Archive by Author

Why You Shouldn’t Vote

1 Nov

1. Your vote probably won’t make a difference. A reasonable metric about whether vote makes a difference would be if your ballot was the ballot that decided the election. If your vote doesn’t decide the election, then you could have not-voted and the outcome would have been the same. Though highly-unlikely, suppose your vote does decide who wins. Most states have laws which demand a recount if the difference in the number of votes won is too small (this was part of the problem in the Franken-Coleman recount in Minnesota) – so even if your vote “decided” the election, the margin of one vote is not big enough to declare one candidate the winner.

2. You lose the right to complain about politicians and their actions. I think George Carlin says it quite well (language NSFW):

3. There are many more fun or productive things you could do instead. For example: cooking, reading, discussing what it means to be a citizen, exercising, competitive gardening, singing, base-jumping, sleeping, whale hunting, homework, drinking, testing series to see if they converge or diverge, writing, and so much more.

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“Changing” Definitions

29 Oct

Suppose we have a finite set A in R. There exists a point x in R such that x is not in A. Suppose we take the union of x and A. Call it B. Then A is still in R and all of the points in A are in B. That is, those points in A were completely unaffected by adding another point to the collection. B is in R. Math didn’t break.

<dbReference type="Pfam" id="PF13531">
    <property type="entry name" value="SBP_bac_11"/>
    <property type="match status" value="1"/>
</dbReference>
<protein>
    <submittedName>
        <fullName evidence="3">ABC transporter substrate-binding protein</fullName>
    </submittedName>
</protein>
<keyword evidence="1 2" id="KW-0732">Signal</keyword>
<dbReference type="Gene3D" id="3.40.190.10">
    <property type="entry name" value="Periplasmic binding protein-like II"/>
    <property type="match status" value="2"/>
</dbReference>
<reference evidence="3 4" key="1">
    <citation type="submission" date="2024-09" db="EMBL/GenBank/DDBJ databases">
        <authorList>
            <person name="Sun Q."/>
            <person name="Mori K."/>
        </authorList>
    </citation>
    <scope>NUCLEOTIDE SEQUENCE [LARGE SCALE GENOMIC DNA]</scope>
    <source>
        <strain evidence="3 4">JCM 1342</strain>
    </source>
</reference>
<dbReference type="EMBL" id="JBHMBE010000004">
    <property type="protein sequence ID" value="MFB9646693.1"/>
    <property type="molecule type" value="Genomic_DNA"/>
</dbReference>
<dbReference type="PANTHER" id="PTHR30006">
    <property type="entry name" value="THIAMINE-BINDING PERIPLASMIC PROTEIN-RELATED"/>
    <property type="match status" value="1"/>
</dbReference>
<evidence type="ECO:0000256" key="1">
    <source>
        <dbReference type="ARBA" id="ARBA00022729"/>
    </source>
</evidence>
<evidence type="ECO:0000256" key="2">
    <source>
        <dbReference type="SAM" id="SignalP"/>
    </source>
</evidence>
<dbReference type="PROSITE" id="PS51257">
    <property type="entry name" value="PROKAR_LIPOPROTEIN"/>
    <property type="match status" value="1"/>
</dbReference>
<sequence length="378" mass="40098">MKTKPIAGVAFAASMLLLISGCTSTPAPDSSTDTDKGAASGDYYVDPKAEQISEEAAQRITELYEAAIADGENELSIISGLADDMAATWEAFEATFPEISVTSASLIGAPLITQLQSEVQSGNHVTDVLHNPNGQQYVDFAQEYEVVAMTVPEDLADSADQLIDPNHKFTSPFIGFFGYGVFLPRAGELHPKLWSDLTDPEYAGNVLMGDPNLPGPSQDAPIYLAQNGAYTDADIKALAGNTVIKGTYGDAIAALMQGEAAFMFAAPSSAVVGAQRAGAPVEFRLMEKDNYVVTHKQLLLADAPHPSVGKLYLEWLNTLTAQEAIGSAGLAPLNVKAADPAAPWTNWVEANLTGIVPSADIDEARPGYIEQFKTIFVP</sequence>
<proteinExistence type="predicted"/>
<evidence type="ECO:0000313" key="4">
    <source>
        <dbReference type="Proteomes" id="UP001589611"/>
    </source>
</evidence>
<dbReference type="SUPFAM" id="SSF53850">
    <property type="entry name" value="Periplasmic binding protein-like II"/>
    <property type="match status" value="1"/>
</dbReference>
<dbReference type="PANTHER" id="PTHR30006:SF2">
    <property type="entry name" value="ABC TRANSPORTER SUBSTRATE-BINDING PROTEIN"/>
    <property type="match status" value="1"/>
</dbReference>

So can anyone tell me why NOM still exists and why they believe that the “new” definition of marriage will harm everyone else? Merriam-Webster already made the drastic change. Get over it.

Basic Game Theory

27 Oct

There are people who look like Muslims wearing Muslim clothing.
They are therefore affiliating themselves more strongly with Islam than America.
Therefore, I fear them if I see them get on a plane.

It seems that Mr. Williams has a difficult time putting himself in the perspective of another person. If I were a Muslim terrorist, I would want to consider a few things:

1. The number of eyes watching any particular plane is greater now than in the pre-9/11 period.
2. The number of people that fear or hate Muslims (or people who look like them) is greater.
3. People profile; and with a higher frequency after terrorist attacks.

If I were a terrorist that was hell-bent on destroying America and freedom by taking a plane hostage, why would I want to draw unnecessary suspicion upon myself until I’m ready to declare my allegiance to the one true god, Allah, blessed be his name? If anything, Mr. Williams should want to be on a plane full of people who are dressed “like Muslims.”

Also, as a side note, observe that by Mr. Williams’ thinking, outward affiliations 1) suggest you put that affiliation before America and 2) that this is a bad thing. I don’t think I need to go through a list of things that would show why this thinking is nonsensical.